July 15, 2019 –  Meet the “indispensable man” of the American Revolution, when he was just a hot-headed 22-year-old, growing into the shoes that laid down the footsteps for all future presidents to follow. Peter Stark brings the first face on Mount Rushmore to live in Young Washington: How Wilderness and War Forged America’s Founding Father. Peter Stark is an adventure writer and historian. He’s a correspondent fo...

July 8, 2019 – We welcome David Alan Johnson to our blog, here to answer some written questions about Diploma Mill: The Rise and Fall of Dr. John Buchanan. The book chronicles the bizarre history of the Eclectic Medical College of Pennsylvania (EMC). Founded in 1850 professing lofty goals, it collapsed into spectacular disgrace 30 years later — a scandal of Ponzi proportions, in an era (the 19th Century) when American medical perso...

July 1, 2019 – Our time machine travels back to the American Revolution, where we’ll meet Nathaniel Marten, a young Post Rider tasked with the solemn duty of gathering signatures for the Declaration of Independence. Our guide on this journey is Karen A. Chase, who brings us Carrying Independence: A Founding Documents Novel. Carrying Independence has already garnered accolades, securing second place in the William Faulkner-William W...

We welcome co-authors David Wolman and Julian Smith to chat about ranchmen unlike any you’ve read about before. This may not be our first rodeo, as people say, but it’s certainly a rodeo like no other. Their very special book is Aloha Rodeo: Three Hawaiian Cowboys, the World’s Greatest Rodeo, and a Hidden History of the American West. David Wolman is a Contributing Editor at Outside. He has written for the Wired, the New York...

Jun 17, 2019 – We welcome a familiar passenger back our time machine. It’s Dr. Paul Kahan, who we last chatted with about his book Amiable Scoundrel: Simon Cameron, Lincoln’s Scandalous Secretary of War. Prior to that, he entertained and enlightened us with The Bank War: Andrew Jackson, Nicholas Biddle, and the Fight for American Finance. We put together a video trailer for that book, to share some of the illustrations and po...

We welcome Shelley Emling to give us an inside look at A Forgotten Hero: Folke Bernadotte, the Swedish Humanitarian Who Rescued 30,000 People from the Nazis. Shelley Emling is a native Texan, UT graduate, and former reporter for UPI, London correspondent for Cox Newspapers, having also spent a stint covering Central America. She’s currently a senior editor at AARP. Her previous books are The Fossil Hunter: Dinosaurs, Evolution, and the W...

June 3, 2019 – We find ourselves at the bleeding borders of Hitler’s Third Reich, nearing the peak of its power in Europe, with Andrew Nagorski, author of 1941: The Year Germany Lost the War. We watch as Hitler’s miscalculations, deteriorating mental state, and policy of terror, give the United Kingdom powerful new allies in the U.S. and U.S.S.R. But these moves didn’t just sealed National Socialism’s fate. They s...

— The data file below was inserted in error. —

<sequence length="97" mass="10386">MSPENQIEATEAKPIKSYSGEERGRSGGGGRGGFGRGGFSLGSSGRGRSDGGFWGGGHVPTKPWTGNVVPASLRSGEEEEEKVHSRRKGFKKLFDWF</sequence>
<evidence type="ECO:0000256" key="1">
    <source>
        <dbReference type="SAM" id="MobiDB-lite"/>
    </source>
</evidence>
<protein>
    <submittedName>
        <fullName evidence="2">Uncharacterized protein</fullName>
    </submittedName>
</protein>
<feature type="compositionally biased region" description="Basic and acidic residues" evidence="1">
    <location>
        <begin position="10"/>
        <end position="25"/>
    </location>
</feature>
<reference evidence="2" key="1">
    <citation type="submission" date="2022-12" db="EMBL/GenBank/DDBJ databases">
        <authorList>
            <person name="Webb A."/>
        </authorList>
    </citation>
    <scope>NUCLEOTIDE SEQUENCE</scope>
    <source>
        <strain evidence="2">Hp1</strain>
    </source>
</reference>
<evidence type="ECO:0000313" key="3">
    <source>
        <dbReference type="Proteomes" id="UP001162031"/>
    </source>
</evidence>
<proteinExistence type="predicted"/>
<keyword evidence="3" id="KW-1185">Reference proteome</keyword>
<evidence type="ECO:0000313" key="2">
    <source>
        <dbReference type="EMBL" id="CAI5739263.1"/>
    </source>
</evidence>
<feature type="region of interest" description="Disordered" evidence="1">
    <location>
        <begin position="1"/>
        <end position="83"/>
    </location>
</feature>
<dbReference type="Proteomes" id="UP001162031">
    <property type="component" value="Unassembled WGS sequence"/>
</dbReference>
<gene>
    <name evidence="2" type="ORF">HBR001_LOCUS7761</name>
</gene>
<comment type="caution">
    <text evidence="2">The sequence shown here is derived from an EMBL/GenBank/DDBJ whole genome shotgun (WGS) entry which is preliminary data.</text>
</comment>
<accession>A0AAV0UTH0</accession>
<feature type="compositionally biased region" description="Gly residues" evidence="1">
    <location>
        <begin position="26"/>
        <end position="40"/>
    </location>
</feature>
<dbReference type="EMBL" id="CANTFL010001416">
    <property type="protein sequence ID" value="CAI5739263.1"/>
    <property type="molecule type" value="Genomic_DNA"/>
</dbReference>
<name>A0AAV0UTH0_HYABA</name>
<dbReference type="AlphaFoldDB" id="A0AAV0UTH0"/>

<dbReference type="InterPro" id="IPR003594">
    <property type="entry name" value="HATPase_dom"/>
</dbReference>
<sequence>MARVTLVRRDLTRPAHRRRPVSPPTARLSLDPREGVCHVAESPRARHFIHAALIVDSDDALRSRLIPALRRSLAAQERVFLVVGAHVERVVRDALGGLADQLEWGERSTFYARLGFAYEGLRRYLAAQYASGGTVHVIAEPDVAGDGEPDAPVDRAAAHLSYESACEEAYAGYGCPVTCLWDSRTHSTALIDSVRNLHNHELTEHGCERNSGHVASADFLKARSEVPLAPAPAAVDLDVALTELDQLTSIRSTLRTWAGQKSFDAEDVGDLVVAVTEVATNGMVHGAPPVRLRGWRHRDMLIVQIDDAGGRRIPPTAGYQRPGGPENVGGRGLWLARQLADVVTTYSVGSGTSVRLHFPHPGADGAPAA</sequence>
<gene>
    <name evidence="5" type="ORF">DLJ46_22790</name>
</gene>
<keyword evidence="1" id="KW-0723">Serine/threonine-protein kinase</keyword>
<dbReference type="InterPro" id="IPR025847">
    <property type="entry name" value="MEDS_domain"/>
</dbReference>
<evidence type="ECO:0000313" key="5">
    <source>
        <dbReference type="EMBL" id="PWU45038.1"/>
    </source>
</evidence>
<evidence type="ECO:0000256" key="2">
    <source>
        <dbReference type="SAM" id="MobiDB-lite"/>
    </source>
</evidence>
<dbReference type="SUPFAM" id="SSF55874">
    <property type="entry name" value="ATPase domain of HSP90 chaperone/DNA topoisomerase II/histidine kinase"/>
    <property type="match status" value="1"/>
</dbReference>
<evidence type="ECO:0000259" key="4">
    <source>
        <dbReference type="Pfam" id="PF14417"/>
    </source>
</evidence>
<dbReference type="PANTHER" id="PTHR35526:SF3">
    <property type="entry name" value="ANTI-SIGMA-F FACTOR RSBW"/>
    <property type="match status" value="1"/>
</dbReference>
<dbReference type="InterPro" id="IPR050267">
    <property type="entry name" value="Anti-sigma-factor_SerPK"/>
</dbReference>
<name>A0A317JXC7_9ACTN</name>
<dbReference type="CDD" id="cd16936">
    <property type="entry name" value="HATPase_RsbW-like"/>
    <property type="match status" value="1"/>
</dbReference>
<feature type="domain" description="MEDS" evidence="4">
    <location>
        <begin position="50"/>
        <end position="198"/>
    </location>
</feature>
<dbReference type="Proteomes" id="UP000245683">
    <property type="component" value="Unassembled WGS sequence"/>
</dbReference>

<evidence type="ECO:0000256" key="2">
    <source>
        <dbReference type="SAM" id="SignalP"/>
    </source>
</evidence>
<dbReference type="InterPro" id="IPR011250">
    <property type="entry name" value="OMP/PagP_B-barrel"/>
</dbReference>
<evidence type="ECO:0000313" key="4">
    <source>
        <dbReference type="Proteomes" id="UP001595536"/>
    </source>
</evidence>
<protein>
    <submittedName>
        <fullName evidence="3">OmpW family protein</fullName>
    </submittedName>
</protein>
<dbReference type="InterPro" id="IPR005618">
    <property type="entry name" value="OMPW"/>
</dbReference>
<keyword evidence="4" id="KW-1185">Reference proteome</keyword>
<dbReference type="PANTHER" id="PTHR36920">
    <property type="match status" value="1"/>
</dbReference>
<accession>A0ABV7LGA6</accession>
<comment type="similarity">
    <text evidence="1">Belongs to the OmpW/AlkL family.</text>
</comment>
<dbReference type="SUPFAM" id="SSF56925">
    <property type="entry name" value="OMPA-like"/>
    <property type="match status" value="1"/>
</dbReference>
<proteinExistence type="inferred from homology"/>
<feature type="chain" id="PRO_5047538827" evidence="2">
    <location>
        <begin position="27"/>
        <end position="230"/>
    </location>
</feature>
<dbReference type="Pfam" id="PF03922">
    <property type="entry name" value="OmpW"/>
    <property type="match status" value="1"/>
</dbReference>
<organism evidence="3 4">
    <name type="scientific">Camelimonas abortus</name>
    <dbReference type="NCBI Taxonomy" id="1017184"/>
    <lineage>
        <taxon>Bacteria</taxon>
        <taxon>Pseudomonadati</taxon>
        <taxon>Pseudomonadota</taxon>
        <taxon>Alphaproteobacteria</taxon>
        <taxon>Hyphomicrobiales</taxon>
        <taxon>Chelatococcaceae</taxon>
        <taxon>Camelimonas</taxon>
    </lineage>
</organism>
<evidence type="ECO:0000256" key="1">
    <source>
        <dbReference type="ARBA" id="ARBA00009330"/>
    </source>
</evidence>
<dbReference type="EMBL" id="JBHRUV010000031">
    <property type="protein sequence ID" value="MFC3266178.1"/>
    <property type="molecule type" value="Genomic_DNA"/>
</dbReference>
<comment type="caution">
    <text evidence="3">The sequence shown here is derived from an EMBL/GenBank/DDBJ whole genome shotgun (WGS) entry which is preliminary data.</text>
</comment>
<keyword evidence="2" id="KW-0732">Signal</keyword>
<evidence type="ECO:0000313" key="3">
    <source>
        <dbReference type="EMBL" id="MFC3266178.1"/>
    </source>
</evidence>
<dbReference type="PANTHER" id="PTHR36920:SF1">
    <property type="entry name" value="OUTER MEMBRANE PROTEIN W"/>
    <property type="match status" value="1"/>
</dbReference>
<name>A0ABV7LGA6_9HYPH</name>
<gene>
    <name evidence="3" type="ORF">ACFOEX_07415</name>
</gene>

In honor of the fallen on Memorial Day, The History Author Show welcomed David Collum, editor of The War Diaries of Virgil Collum: Three Years on a Destroyer in the Korean War. Virgil is David Collum’s late father, who recorded detailed descriptions of his shipmates in action from the outbreak of war in 1951, through armistice (though not peace treaty) in 1953. You can find David on Twitter @DCollum5978 or on LinkedIn, where we connected...

May 20, 2019 – Our time machine travels back to the Northern Ontario, Canada of 1934, to witness a unique and risky series of births. Through the eyes of fictional midwife Emma Trimpany, we’ll meet the Dionne family. They’re humble farmers eking a living out of the land, when they’re blessed with not one but five bundles of joy — the first identical quintuplets to survive birth. But the story turned dark when the ...

May 6, 12019 – Our time machine travels back to the nuclear nightmare at the Soviet Union’s V.I. Lenin Nuclear Power Station — as destined to fail, as the political system of its namesake. On April 26, 1986, Reactor No. 4 exploded, and in the 30 years since, a name that few in the world could have placed, has become synonymous with radioactive Armageddon. What really happened? Communist propaganda long obscured the story of t...

INTERVIEWS

Jim Leeke – Howell’s Storm: New York City’s Official Rainmaker and the 1950 Drought

April 22, 2019 – We welcome a familiar face back into our time machine, and travel back to a parched New York City, suffering from a drought that began in a sweltering 1949, and stretched into 1950 with no end in sight. Desperate for rain, Mayor William O’Dwyer hired Dr. Wallace E. Howell, a handsome, 35-year-old meteorologist out of Harvard who approached weather modification as a cool-headed scientist, not a Music Man-style h...